I do have Roselle growing and it seems to do well, though some have mysteriously died. I'll have to try some experiments. I can try some passion fruit under some of the larger trees as support. I know others who have grown them successfully not too far from here.

We do have some local medicinals that I'm researching as well.

You mentioned blackberry. Are they hardy in tropical regions? I've never heard of them being grown here.

I have Amaranth seeds on their way. Also ground cherries.

Our elevation is too low for coffee, I believe. That's what they tell me anyhow.

Where would you suggest finding seeds for kei apple and cape gooseberries? Those sound hopeful . . .
 
Jo Hunter
Posts: 55
Location: Cape Town
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Thanks for your reply. I'm always in awe of the seeds that one can get in the U.S., so if you have access to that market I think you'll be able to access the seeds really well:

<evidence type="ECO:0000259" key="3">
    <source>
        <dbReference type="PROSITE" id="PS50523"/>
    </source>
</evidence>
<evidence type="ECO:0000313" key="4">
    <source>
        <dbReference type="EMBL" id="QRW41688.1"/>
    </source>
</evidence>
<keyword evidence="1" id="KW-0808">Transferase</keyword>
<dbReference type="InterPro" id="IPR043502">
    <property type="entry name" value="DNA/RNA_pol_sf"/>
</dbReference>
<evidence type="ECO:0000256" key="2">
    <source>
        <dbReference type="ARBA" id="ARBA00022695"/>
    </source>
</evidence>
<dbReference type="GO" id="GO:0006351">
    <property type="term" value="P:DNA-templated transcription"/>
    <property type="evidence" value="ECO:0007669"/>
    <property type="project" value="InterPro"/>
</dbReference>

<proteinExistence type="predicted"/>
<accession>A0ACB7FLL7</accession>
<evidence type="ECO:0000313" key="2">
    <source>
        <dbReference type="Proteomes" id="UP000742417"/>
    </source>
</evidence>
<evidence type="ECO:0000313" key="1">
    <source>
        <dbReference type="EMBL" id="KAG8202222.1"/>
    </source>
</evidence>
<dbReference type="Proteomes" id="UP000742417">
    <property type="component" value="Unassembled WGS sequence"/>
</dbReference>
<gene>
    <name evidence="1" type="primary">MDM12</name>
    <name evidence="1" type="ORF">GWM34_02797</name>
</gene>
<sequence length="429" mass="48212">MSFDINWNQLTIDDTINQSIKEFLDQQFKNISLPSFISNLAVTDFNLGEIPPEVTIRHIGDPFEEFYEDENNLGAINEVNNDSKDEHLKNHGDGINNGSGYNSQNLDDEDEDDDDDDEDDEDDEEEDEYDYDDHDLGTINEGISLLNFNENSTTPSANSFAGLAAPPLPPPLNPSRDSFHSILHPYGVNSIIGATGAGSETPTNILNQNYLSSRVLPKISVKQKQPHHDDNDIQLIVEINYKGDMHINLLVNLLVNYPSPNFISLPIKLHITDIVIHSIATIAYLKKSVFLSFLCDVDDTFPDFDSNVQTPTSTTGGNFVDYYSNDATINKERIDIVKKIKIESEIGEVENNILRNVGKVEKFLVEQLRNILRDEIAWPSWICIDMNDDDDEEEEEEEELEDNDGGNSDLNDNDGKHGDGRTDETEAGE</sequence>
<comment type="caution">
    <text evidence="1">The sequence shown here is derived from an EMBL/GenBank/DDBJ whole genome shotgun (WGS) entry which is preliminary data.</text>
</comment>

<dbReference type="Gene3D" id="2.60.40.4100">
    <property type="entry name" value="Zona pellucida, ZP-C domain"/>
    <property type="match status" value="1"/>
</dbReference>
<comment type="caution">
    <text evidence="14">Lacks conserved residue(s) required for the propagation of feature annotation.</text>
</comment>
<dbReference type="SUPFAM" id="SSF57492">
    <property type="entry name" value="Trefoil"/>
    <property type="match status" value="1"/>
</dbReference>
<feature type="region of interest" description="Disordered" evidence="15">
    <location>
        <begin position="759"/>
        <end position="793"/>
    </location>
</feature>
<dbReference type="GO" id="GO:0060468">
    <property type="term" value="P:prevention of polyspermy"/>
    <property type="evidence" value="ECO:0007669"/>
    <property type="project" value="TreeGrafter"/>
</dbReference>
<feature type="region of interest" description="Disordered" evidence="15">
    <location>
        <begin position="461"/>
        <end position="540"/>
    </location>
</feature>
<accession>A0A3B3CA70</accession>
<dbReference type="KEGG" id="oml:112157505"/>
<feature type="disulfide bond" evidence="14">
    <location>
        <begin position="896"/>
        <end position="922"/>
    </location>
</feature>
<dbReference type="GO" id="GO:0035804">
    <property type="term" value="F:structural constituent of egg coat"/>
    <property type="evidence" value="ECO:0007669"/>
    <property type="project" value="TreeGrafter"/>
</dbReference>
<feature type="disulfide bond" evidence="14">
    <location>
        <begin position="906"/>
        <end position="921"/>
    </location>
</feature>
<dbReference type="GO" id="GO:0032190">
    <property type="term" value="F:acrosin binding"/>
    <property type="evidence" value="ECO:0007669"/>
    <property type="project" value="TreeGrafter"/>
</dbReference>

Dovyalis caffra (kei apple) grows readily from seed.
Cape Gooseberry-- has a version called uchaya that grows really large in South America-- I think the seed name to search for would be Physalis peruviana, and it grows really well from seed.

For coffee, your elevation is too low for arabica but you can grow robusta. We're at sea level and grow relatively well. Robusta grows really well in Vietnam, also at sea level. So I think it's something to consider. Growing from seed is also feasible, but coffee seed needs to be fresh to grow.

Would pigeon pea be a good crop? or other types of drought resistant peas would be potential amazing.

Groundnuts (close relative of peanuts) are sometimes drought resistant.

Tagasaste/siberian tree shrub also seems quite good, and if you're looking for examples of what might work as goat feed?

Can you get/make plentiful biochar? We managed to connect with a local charcoal production company where they're almost giving away the small pieces, which are produced in just the right conditions to become biochar once they're mixed with compost/innoculated. I've been really grateful for this new byproduct in my area.
 
Priscilla Stilwell
Posts: 264
Location: Haiti
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I'll look into those I'm less familiar with and see where I might get seeds.